In the Journals

Culture confirms GAS in some with negative rapid test

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June 10, 2014

Reflexive culture for group A streptococcal pharyngitis is useful to confirm negative rapid antigen detection test results in adults and adolescents, according to a report in Clinical Infectious Diseases.

These findings are contrary to the current Infectious Diseases Society of America clinical practice guidelines for group A streptococcal (GAS) pharyngitis, according study researcher Ferric Fang, MD, who also said the IDSA guidelines conflict with clinical laboratory guidelines from the College of American Pathologists.

Ferric Fang, MD 

Ferric Fang

“Many clinicians rely on clinical guidelines to guide their practice,” Fang, professor of laboratory medicine and microbiology at the University of Washington, told Infectious Disease News. “We hope that our study will persuade clinicians to perform backup cultures in patients with moderate-to-severe symptoms of pharyngitis when the rapid tests are negative, despite the conflicting recommendations from the IDSA guidelines.”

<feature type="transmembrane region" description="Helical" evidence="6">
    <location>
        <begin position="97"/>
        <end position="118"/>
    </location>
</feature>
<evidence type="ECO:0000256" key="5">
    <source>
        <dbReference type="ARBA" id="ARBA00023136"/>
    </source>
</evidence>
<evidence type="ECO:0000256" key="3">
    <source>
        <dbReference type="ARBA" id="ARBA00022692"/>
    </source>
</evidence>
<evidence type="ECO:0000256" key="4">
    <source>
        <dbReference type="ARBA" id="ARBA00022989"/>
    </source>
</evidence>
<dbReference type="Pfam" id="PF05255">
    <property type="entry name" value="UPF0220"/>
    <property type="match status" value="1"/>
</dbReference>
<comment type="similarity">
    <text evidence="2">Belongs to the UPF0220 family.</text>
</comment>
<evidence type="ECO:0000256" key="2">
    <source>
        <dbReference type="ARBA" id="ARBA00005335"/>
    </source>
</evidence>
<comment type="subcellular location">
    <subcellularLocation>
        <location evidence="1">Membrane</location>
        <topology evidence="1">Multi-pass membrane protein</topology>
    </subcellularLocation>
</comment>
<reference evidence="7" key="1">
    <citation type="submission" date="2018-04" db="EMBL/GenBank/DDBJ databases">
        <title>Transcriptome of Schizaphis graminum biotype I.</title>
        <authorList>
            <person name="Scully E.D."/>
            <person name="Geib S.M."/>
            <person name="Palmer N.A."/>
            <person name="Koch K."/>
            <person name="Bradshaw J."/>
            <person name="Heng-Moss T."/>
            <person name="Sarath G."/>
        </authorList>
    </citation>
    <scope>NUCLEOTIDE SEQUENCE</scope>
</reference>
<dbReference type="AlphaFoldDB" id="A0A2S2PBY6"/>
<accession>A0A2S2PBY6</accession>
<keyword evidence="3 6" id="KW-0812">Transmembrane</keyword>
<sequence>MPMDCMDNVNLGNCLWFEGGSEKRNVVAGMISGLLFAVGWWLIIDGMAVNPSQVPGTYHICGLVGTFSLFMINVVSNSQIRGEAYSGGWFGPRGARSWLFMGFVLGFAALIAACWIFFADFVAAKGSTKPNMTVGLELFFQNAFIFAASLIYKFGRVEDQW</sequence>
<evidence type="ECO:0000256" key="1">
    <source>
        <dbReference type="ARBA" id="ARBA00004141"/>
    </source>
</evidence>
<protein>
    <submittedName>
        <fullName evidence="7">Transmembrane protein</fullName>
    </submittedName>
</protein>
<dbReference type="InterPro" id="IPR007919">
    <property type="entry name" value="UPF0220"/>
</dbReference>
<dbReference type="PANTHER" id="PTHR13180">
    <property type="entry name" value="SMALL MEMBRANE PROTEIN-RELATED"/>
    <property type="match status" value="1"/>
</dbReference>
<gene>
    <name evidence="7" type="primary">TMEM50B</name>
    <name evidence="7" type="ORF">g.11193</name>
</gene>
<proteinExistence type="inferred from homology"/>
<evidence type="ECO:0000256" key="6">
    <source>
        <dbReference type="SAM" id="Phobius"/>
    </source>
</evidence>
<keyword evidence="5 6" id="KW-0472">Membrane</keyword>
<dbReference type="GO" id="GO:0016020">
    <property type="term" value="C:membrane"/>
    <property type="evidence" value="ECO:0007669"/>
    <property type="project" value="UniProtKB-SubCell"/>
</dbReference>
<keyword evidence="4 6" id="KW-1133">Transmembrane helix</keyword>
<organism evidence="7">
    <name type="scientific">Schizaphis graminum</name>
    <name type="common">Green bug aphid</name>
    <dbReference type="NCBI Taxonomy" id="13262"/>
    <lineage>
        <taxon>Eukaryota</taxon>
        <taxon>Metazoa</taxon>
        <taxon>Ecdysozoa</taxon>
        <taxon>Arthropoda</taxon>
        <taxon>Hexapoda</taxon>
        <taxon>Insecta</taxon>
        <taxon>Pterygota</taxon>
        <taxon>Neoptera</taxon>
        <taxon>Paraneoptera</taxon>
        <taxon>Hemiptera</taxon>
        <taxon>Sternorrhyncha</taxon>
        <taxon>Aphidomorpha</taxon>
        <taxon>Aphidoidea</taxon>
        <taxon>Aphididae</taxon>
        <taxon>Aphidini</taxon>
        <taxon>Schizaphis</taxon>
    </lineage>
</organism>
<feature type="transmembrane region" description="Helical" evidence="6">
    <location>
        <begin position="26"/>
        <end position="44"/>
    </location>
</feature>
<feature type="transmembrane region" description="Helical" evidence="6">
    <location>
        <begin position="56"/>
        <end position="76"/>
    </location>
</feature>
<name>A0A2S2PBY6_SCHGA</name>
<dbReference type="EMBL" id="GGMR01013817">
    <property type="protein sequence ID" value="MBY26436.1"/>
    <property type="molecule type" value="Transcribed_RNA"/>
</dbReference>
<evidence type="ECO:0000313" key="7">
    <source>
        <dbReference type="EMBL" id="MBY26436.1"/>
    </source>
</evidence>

Fang and colleagues conducted a retrospective analysis of 726 adolescent and adult patients who had negative rapid antigen detection tests but positive GAS throat cultures from 2000 to 2011. The researchers reviewed medical charts to determine the complication rates, symptoms, treatment and bacterial burden in these patients.

Among these patients, 67.6% had no cough, 51.3% had tender or swollen anterior cervical lymphadenopathy, 47% had tonsillar swelling or exudate, and 13.8% had fever. Fifty-five percent of the patients had modified Centor scores of 2 or more, and 77% of the cultures had a 2+ growth or more. Lastly, 29 patients had peritonsillar abscesses and two had acute rheumatic fever.

Overall, 499 patients (68.7%) were treated for acute bacterial pharyngitis and the culture results triggered the initiation of antibiotics in 217 (43.5%) of those.

“This issue illustrates the dilemma between wanting to help the individual patient by administering antibiotics and wanting to minimize the problem of antibiotic resistance in the community by withholding antibiotics,” Fang said. “One extreme is giving antibiotics to all patients with significant symptoms of sore throat, and the other extreme is not treating anyone or relying on an insensitive rapid test. Our study argues that an optimal balance between these extremes might be achieved by performing backup throat culture in patients with moderate-to-severe symptoms and negative rapid tests.”

In the United States, an estimated 250,000 patients with strep throat may be deprived of treatment each year if cultures are not performed, Fang said, and he hopes that the IDSA pharyngitis guidelines will be re-evaluated and revised based on this study.

As throat cultures can reveal other pathogens that cause pharyngitis, he said an optimal approach to detecting and treating these organisms should be studied. – by Emily Shafer

Disclosure: Fang reports no relevant financial disclosures.

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